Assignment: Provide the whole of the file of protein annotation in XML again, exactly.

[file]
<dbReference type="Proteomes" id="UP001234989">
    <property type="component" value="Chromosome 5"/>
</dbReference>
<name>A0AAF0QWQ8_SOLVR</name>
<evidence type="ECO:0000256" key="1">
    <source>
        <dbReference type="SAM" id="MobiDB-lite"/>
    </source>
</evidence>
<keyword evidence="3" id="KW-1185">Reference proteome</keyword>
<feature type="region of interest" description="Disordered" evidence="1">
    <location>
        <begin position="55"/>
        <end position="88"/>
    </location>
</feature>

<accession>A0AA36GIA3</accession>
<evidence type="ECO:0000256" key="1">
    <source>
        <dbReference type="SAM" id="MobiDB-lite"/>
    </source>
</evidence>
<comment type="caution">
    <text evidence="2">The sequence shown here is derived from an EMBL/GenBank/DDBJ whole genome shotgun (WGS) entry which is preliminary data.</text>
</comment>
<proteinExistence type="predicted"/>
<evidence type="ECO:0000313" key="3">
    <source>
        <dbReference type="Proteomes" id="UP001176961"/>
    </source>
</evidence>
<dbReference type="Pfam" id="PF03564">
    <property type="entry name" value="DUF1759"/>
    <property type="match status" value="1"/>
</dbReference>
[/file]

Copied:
<dbReference type="Proteomes" id="UP001234989">
    <property type="component" value="Chromosome 5"/>
</dbReference>
<name>A0AAF0QWQ8_SOLVR</name>
<evidence type="ECO:0000256" key="1">
    <source>
        <dbReference type="SAM" id="MobiDB-lite"/>
    </source>
</evidence>
<keyword evidence="3" id="KW-1185">Reference proteome</keyword>
<feature type="region of interest" description="Disordered" evidence="1">
    <location>
        <begin position="55"/>
        <end position="88"/>
    </location>
</feature>

<accession>A0AA36GIA3</accession>
<evidence type="ECO:0000256" key="1">
    <source>
        <dbReference type="SAM" id="MobiDB-lite"/>
    </source>
</evidence>
<comment type="caution">
    <text evidence="2">The sequence shown here is derived from an EMBL/GenBank/DDBJ whole genome shotgun (WGS) entry which is preliminary data.</text>
</comment>
<proteinExistence type="predicted"/>
<evidence type="ECO:0000313" key="3">
    <source>
        <dbReference type="Proteomes" id="UP001176961"/>
    </source>
</evidence>
<dbReference type="Pfam" id="PF03564">
    <property type="entry name" value="DUF1759"/>
    <property type="match status" value="1"/>
</dbReference>